• Include plenty of essential fats. Oily fish and flax seed oil are well known sources of omega 3 fatty acids, essential for many bodily processes and vital for nervous system health.  You also need some omega 6 fats best sourced from nuts and seeds, and also omega 9 fat which is found in olive oil.  If you struggle to get 3 portions of oily fish in per week, consider a fish oil to meet your needs.
  • Eat whole grains over refined carbohydrates. As well as providing fibre for better digestion, they are great sources of slow release energy, B vitamins, zinc and magnesium.
  • Test for deficiencies. If you often feel like your moods or energy are below par, you can ask your GP for a blood test to check for any insufficiencies of vital nutrients such as iron, vitamin D and folate.  Ensuring that you are getting plenty of these nutrients in your diet or supplementing if you are deficient may help restore some balance to your health.
  • Consider supplementing B vitamins and magnesium. It is often best to get all your nutrients through consuming whole food but if you’re eating all the right foods and still have high stress levels or bouts of anxiety, you may have a higher requirement for B vitamins and magnesium.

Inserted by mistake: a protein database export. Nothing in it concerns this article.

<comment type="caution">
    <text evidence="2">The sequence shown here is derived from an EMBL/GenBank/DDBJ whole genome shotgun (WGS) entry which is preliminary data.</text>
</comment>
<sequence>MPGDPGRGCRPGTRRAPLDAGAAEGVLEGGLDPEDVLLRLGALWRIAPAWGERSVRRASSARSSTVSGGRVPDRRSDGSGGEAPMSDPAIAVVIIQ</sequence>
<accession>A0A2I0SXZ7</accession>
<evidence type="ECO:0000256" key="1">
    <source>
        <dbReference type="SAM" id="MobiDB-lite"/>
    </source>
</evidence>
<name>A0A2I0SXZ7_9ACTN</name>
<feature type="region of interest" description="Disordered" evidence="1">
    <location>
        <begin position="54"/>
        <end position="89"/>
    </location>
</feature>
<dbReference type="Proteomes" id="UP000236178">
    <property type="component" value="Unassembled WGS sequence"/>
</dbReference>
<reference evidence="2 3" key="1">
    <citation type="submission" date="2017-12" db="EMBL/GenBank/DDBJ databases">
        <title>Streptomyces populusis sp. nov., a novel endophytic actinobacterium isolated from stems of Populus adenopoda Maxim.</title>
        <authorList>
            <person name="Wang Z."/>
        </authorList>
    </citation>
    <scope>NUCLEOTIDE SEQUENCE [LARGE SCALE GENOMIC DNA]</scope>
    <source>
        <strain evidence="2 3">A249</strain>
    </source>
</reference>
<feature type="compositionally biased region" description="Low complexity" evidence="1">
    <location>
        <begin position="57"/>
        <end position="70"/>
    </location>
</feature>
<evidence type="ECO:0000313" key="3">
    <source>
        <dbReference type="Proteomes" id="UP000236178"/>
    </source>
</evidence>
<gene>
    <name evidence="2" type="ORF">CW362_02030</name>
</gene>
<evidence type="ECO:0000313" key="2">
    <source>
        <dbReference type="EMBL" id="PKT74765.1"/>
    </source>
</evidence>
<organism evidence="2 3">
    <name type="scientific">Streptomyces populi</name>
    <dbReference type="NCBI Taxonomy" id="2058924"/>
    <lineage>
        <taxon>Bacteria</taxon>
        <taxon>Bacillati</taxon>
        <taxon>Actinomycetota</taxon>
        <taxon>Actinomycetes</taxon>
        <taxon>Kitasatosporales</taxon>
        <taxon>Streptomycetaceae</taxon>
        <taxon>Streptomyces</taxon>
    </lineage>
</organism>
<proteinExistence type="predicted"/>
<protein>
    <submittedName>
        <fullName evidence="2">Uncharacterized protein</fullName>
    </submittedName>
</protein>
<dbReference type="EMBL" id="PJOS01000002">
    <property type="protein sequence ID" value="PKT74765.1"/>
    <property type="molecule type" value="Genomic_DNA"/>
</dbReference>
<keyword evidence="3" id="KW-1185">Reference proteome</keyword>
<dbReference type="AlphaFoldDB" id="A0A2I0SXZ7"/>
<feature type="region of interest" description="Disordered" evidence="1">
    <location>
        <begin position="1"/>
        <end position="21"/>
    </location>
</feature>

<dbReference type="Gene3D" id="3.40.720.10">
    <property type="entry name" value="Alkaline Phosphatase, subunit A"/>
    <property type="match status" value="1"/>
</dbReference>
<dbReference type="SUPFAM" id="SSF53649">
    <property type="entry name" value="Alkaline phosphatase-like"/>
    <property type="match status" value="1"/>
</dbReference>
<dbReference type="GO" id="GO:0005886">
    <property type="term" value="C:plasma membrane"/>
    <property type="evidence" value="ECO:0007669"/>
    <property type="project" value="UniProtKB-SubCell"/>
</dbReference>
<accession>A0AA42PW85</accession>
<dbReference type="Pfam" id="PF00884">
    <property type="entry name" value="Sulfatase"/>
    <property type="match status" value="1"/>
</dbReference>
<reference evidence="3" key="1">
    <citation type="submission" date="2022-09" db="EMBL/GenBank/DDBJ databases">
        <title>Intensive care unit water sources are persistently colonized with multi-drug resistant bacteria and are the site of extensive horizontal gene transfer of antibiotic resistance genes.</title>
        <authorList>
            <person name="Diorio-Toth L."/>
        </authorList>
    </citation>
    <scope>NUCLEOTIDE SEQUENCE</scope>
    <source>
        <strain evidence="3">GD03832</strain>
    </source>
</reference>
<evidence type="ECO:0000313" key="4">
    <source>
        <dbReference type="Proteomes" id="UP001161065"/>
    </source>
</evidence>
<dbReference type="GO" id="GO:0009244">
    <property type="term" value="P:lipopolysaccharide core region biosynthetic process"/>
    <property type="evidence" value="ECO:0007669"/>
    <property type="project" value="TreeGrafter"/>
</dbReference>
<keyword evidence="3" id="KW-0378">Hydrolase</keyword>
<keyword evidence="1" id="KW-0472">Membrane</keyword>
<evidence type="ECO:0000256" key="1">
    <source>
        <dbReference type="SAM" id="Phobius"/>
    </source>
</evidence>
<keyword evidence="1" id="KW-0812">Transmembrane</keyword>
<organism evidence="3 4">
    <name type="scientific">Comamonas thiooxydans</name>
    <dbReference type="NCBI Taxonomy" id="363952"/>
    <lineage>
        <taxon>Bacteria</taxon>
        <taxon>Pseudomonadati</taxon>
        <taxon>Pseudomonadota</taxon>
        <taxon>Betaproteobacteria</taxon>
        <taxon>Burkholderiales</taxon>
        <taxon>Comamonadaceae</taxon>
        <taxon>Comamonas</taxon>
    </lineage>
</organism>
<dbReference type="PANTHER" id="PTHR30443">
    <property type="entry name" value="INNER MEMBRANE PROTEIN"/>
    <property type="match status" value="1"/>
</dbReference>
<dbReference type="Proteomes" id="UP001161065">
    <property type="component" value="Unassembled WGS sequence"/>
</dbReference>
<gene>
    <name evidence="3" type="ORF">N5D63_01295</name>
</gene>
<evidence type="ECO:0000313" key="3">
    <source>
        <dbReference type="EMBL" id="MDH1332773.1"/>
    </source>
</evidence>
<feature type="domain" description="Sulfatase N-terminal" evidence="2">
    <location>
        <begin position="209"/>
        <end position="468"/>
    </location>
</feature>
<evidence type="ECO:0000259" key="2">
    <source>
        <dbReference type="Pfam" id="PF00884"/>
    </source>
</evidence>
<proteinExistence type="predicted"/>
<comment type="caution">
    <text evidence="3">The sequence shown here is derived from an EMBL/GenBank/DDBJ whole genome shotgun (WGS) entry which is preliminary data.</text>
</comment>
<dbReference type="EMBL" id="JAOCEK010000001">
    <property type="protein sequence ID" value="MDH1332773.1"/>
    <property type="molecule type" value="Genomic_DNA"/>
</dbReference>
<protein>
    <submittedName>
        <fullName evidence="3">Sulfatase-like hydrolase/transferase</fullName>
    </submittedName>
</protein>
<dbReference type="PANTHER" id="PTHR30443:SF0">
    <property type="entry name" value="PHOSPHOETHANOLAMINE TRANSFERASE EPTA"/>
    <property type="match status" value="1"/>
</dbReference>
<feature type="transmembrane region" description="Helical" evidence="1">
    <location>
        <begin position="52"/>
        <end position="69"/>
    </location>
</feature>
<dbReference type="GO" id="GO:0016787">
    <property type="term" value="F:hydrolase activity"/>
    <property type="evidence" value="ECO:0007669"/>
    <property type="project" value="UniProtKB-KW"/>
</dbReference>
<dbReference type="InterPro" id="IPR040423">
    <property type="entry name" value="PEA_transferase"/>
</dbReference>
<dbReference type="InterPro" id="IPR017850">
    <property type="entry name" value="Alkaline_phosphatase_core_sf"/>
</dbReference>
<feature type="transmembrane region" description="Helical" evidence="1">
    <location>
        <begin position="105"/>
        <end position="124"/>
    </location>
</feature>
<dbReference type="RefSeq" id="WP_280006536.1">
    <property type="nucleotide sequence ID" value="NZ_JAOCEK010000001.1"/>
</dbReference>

• Mind the alcohol. If you are holding out for a glass or three of wine or beer most evenings, then you are not alone!  Like sugar however, alcohol has an immediate relaxing effect for us but also depletes our bodies of hydration and nutrients such as zinc and B vitamins.  It reduces our sleep quality and leaves us fatigued and ill equipped to cope with the challenges of the following day, causing a vicious cycle.  Try keeping alcohol for once or twice a week in moderation and try some other relaxing strategies such as gentle yoga, meditation, reading, taking a bath, massage or a hobby such as colouring.

Victoria Bell is a CNM qualified Registered Nutritional Therapist. Find her on facebook at Victoria Bell Nutrition or at  To book an appointment with her call 07873 121616 or email

Victoria Bell, Nutritional Therapist


This week from 11 – 17 March 2019 is ‘Nutrition and Hydration Week’.  There are many ways to make sure you meet your daily need for water.  Why not try some of the following:

  • Use a visual reminder by taking a bottle of water with you and putting it in your eyeline or if you’re working at a desk next to your mouse, laptop or device.  To start a new habit, you could invest in a nice water bottle!  Glass or steel bottles are best because they don’t contain plastics but if you choose plastic, look for ones which don’t contain BPAs or phthalates.
  • Add some flavour and enjoy experimenting. As well as the more obvious lemon or lime, you could try adding strawberries, grapefruit, basil, rosemary or mint.  A drop of an essential oil such as orange or lemon extract makes water very refreshing too – look for oils safe for consumption.
  • Herbal teas are great – there are so many different types to try!  Some taste just as nice if you brew then chill them overnight and you can fill a jug with tea and sip throughout the day. Try adding some extra flavours as above or some ice on a warm day.